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So far I understand, confidence interval (for mean) is defined by treating the sample mean as a proxy for population mean and then finding a interval where the true mean will be in certain percentage of trials. The smaller the value of C.I., the closer it is to the true mean.

I cannot make sense of the above text when I think about the following situation: imagine that I am collecting data for a random variable, which has a uniform distribution in the range [1,10]. But due to some error in data collection, my collected data ranges from 1 to 5, and I completely ignored data in the upper range. Now the sample mean will be 3, and lets say I have a huge sample size, which yielded very low SE. So I will have really small C.I., but the sample mean will not be close to the true mean, and CI will not contain it even once.

So when we say that smaller CI reflects true parameter, is there any assumption about the soundness of the data collection process? Or I am not understanding CI correctly?

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    $\begingroup$ The calculation of the confidence interval you're talking about is predicated on the data being obtained from a simple random sample from the population of interest. If that's not the case, then the confidence interval will not have the desired coverage properties. Other calculations can be used for other sampling schemes, but biases in sampling (not explicitly designed for in the sampling) will ruin the coverage nonetheless. $\endgroup$ – Glen_b Sep 18 '18 at 6:04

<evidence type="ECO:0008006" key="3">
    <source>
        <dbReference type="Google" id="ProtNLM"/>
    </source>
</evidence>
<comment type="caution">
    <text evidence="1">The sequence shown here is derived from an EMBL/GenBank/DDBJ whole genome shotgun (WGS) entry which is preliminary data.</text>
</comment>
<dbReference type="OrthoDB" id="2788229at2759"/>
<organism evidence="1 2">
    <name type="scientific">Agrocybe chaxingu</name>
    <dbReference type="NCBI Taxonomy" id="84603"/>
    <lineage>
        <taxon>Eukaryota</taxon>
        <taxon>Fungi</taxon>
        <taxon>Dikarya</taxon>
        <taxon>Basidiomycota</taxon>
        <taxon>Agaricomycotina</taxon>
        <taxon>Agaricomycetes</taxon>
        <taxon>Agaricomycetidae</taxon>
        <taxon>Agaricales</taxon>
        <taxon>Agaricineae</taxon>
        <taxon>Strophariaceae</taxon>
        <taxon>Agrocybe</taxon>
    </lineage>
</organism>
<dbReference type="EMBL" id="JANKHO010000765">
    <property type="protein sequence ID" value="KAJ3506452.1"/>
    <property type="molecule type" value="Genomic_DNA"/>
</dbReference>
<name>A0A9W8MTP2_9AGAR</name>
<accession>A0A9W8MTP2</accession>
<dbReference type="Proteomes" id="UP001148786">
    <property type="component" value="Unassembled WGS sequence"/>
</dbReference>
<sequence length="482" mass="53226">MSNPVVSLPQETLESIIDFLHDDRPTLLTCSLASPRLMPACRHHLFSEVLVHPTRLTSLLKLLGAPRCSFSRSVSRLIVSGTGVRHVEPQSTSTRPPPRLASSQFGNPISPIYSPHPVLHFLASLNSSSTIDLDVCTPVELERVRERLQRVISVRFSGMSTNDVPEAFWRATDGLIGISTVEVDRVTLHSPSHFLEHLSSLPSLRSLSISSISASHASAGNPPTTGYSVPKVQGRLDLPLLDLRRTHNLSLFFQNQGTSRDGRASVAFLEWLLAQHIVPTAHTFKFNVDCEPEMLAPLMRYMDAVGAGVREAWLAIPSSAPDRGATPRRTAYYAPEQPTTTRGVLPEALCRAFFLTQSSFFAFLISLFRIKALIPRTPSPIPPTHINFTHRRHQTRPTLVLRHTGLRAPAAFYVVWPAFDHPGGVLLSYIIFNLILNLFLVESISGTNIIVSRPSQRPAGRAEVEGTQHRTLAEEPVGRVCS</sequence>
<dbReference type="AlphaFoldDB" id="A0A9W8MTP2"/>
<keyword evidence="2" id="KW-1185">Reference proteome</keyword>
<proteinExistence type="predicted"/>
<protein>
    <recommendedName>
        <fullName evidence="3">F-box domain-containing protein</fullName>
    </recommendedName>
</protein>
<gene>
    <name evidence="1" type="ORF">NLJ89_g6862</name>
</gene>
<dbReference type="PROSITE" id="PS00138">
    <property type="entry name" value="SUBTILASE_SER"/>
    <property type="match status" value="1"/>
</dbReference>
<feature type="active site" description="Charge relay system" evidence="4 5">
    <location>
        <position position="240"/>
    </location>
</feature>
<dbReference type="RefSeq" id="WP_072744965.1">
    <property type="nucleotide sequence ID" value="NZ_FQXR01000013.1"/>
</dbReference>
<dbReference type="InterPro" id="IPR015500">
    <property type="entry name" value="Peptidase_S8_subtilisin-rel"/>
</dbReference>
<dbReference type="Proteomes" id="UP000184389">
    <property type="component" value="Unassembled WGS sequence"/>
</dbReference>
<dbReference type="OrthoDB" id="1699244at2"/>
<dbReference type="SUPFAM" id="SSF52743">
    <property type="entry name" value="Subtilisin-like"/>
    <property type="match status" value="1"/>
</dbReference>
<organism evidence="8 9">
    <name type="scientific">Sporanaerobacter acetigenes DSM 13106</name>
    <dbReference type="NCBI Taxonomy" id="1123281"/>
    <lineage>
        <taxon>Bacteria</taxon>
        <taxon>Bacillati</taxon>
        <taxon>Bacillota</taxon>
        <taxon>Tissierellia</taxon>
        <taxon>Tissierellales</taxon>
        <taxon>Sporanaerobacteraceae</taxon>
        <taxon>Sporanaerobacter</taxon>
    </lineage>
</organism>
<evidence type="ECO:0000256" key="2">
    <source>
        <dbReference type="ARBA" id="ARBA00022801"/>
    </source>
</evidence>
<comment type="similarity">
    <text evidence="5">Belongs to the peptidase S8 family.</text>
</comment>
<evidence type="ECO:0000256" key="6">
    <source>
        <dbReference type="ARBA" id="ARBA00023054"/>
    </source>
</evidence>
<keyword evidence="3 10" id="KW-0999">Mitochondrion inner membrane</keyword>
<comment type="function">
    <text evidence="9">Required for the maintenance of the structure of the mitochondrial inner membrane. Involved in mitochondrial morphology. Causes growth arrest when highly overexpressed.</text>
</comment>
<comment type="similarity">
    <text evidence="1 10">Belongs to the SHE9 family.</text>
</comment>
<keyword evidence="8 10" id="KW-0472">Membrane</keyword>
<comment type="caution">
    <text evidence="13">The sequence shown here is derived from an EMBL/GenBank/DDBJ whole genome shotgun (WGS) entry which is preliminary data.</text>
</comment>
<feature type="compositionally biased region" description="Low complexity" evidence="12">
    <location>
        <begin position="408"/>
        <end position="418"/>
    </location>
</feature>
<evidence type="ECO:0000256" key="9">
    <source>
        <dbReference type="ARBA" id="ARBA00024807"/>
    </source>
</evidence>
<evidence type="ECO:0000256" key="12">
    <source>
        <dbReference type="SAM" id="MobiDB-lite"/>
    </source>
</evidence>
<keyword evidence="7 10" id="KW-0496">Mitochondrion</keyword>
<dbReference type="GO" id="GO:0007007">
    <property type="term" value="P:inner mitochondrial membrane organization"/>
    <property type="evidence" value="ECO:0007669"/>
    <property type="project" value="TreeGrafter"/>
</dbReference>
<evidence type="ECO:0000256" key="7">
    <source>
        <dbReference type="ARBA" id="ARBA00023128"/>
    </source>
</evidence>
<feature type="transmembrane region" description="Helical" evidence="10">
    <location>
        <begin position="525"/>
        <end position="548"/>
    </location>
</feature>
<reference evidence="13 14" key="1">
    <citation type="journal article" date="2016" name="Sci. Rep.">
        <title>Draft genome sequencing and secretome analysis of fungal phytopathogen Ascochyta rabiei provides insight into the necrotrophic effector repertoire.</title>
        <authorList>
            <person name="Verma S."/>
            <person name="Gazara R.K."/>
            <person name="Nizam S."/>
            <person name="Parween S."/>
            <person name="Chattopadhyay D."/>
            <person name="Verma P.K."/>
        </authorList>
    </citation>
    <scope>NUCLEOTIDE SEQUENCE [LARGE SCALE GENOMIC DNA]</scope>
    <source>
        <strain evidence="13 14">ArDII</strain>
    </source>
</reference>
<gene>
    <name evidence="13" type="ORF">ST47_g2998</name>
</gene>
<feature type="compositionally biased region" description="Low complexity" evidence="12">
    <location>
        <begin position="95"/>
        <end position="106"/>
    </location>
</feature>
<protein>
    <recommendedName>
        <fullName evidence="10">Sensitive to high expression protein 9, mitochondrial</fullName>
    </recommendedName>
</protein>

• $\begingroup$ @Glen_b, so in order for the claims about CI to be valid, the sample must represent the population reasonably well, is that what you are saying? $\endgroup$ – Rakib Sep 18 '18 at 19:12
  • $\begingroup$ No, I didn't say that the sample should be representative -- indeed, making certain of that while still treating it as a random sample for the CI calculation would impact the coverage properties. A single sample obtained from simple random sampling might (by chance, especially if it's small) be a fairly poor representation of the population (at least on one or more criteria of interest): note that CI coverage is not a property of a single sample, but of the process by which a sample and its CI are produced. $\endgroup$ – Glen_b Sep 18 '18 at 22:22
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To compute C.I. you must first assume a distribution for the error term. Here in your example, if your assumption is that your data collection is truncated, your upper bound for CI should not be small however large your sample is.

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